Tourism, IT-BPM to continue to drive Cebu’s economy

By: Victor Anthony V. Silva January 04,2018 - 10:44 PM

More tourists are expected in Cebu and Central Visayas in 2018 with the sector continuing to be resilient and to grow despite the challenges in the passing year.

(Second of three parts)

The major economic drivers of Cebu and Central Visayas in 2017 like tourism, information technology-business process outsourcing and construction will continue to sustain the economic growth of these areas in 2018.

Efren Carreon, National Economic Development Authority in Central Visayas (Neda-7) director, said that these major industries would continue to sustain the economic growth in Central Visayas.

The tourism sector in Cebu and the region continued to perform well last year despite suffering a major scare with the terror attacks in Bohol in April and the 5-month Marawi siege starting in May.

Carreon said that the region’s tourism industry remained resilient despite the occurrence of negative events during the covered period.

“The incidents did not affect the performance of the region’s tourism industry as tourists, especially from Asian countries continued to travel to the region despite negative travel advisories issued by some countries,” he said, citing the 11.2 percent increase in foreign visitor arrivals in the region.

The Neda-7 chief is optimistic of the sector’s growth this year especially with the two major infrastructure projects in the region to be completed in the middle of the year — the Mactan Cebu International Airport Terminal 2 project and the Panglao Airport in Bohol province.

Tourism hopes

Edilberto Mendoza, past president of the Cebu Association of Tour Operations Specialists (Catos), said he has always had high hopes for Cebu’s tourism industry.

He said he looks forward to the opening of the second passenger terminal at MCIA in 2018, and expects more flights coming in as well as new players in the airline industry.

“Our tourism industry skills program is also focused on training the grassroots level in handling tourists, which is also the aim of the administration of President Duterte as part of the Asean integration,” he said.

Mendoza added that with all these in place, stakeholders can expect a more vibrant tourism sector in Cebu throughout the coming year.

“Tourism really brings in the opportunities. Tourism is the magnet for economic development. With more tourists, come more jobs and services,” said Melanie Ng, who is also optimistic of the opportunities of the tourism industry this year.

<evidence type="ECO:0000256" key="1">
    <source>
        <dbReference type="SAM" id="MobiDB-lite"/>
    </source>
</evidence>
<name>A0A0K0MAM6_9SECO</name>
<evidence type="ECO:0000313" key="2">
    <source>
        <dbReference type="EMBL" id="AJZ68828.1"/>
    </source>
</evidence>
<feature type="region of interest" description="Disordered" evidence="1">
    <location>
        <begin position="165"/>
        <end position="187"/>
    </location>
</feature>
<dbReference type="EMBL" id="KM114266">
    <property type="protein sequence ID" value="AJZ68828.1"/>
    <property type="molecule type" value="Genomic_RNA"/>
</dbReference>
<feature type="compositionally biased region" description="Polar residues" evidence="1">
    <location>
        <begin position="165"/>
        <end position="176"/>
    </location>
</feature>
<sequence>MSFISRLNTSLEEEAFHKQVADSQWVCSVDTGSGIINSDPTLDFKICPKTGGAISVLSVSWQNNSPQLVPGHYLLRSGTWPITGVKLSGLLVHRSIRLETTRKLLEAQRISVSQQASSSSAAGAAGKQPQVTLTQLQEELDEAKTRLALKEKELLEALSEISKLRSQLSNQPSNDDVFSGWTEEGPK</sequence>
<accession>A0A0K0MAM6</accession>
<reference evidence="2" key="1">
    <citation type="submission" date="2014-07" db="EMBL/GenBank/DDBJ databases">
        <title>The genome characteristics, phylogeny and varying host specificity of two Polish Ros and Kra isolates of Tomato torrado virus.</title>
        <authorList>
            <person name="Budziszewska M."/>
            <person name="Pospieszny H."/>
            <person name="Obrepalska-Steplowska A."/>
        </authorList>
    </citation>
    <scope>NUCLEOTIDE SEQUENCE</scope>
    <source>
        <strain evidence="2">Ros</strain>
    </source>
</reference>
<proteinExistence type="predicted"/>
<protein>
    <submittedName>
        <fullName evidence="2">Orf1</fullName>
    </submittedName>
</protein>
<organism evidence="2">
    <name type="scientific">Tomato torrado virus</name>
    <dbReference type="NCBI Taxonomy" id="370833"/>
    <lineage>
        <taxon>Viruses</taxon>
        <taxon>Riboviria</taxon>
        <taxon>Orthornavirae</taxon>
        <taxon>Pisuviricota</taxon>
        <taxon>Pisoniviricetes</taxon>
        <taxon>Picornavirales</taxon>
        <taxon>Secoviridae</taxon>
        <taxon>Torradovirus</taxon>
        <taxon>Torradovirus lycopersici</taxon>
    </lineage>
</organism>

Fewer tourists

Despite the industry’s strong economic performance last year, the attacks in Bohol and the siege of Marawi did affect the sector but not as widely as it was expected to be.

Central Visayas saw fewer visiting tourists during the first half of 2017 compared to the same period in 2016.

According to preliminary data from the Department of Tourism in Central Visayas (DOT-7), 2.98 million visitors came to the region between January and June 2017, down by 3.5 percent from the 3.10 million arrivals recorded during the first six months of 2016.

“The 3.85 percent drop may be attributed to what happened earlier this year, but it may also be due to incomplete reports from provincial tourism offices,” said Tourism Regional Director Joshur Judd Lanete II.

Nonetheless, Lanete said they are still looking forward to an increase in the number of tourist arrivals when the final figures for 2017 are completed in the first quarter of 2018.

Accommodation sector

Carlo Anton Suarez, Hotels, Resorts, and Restaurants Association of Cebu (HRRAC) president, said 2017 had been one of the happier years for the hospitality sector.

Hotels in the city averaged at least 75 percent in occupancy while resorts on Mactan Island fared better at 80 percent.

With more tourists expected to come to Cebu with the opening of the new international passenger terminal building at the Mactan-Cebu International Airport (MCIA) by June next year, Suarez said he also anticipates more hotel rooms to be added to the metropolitan’s inventory in 2018.

Room inventory

Cebu currently has an inventory of 11,800 rooms with 2,500 rooms to be added in the next few years, according to investment management firm JLL.

In its special report for Cebu, property management and research firm Colliers International Philippines noted that the province attracted 4.17 million local and foreign tourists in 2016, up by 25 percent year-on-year.